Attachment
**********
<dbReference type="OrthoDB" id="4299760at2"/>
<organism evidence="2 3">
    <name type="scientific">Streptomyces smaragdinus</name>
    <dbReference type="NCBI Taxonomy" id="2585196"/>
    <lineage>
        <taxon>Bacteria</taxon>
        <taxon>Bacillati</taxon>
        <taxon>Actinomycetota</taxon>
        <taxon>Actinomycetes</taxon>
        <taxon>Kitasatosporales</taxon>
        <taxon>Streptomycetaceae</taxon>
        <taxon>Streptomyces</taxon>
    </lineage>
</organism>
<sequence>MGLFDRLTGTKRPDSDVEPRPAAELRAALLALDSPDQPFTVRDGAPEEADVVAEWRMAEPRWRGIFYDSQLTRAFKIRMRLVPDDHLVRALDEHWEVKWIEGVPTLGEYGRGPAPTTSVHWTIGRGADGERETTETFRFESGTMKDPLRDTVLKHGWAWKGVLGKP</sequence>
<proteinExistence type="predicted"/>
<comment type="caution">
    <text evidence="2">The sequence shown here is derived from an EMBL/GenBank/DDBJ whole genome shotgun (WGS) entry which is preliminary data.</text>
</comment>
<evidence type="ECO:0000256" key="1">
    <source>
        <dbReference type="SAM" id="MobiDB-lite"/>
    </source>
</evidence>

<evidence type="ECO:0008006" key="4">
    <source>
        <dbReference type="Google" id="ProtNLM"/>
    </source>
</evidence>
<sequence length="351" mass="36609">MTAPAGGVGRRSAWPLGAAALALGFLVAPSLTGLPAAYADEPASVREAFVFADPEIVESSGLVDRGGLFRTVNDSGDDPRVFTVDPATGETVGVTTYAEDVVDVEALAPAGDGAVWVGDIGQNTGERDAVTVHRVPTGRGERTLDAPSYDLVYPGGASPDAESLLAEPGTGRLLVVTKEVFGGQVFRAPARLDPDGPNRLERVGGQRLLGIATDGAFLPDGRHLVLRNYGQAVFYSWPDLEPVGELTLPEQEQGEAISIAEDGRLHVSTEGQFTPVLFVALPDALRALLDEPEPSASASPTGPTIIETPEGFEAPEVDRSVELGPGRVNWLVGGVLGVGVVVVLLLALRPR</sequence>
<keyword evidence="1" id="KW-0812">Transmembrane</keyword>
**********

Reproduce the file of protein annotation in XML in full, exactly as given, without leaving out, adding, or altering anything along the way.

<dbReference type="OrthoDB" id="4299760at2"/>
<organism evidence="2 3">
    <name type="scientific">Streptomyces smaragdinus</name>
    <dbReference type="NCBI Taxonomy" id="2585196"/>
    <lineage>
        <taxon>Bacteria</taxon>
        <taxon>Bacillati</taxon>
        <taxon>Actinomycetota</taxon>
        <taxon>Actinomycetes</taxon>
        <taxon>Kitasatosporales</taxon>
        <taxon>Streptomycetaceae</taxon>
        <taxon>Streptomyces</taxon>
    </lineage>
</organism>
<sequence>MGLFDRLTGTKRPDSDVEPRPAAELRAALLALDSPDQPFTVRDGAPEEADVVAEWRMAEPRWRGIFYDSQLTRAFKIRMRLVPDDHLVRALDEHWEVKWIEGVPTLGEYGRGPAPTTSVHWTIGRGADGERETTETFRFESGTMKDPLRDTVLKHGWAWKGVLGKP</sequence>
<proteinExistence type="predicted"/>
<comment type="caution">
    <text evidence="2">The sequence shown here is derived from an EMBL/GenBank/DDBJ whole genome shotgun (WGS) entry which is preliminary data.</text>
</comment>
<evidence type="ECO:0000256" key="1">
    <source>
        <dbReference type="SAM" id="MobiDB-lite"/>
    </source>
</evidence>

<evidence type="ECO:0008006" key="4">
    <source>
        <dbReference type="Google" id="ProtNLM"/>
    </source>
</evidence>
<sequence length="351" mass="36609">MTAPAGGVGRRSAWPLGAAALALGFLVAPSLTGLPAAYADEPASVREAFVFADPEIVESSGLVDRGGLFRTVNDSGDDPRVFTVDPATGETVGVTTYAEDVVDVEALAPAGDGAVWVGDIGQNTGERDAVTVHRVPTGRGERTLDAPSYDLVYPGGASPDAESLLAEPGTGRLLVVTKEVFGGQVFRAPARLDPDGPNRLERVGGQRLLGIATDGAFLPDGRHLVLRNYGQAVFYSWPDLEPVGELTLPEQEQGEAISIAEDGRLHVSTEGQFTPVLFVALPDALRALLDEPEPSASASPTGPTIIETPEGFEAPEVDRSVELGPGRVNWLVGGVLGVGVVVVLLLALRPR</sequence>
<keyword evidence="1" id="KW-0812">Transmembrane</keyword>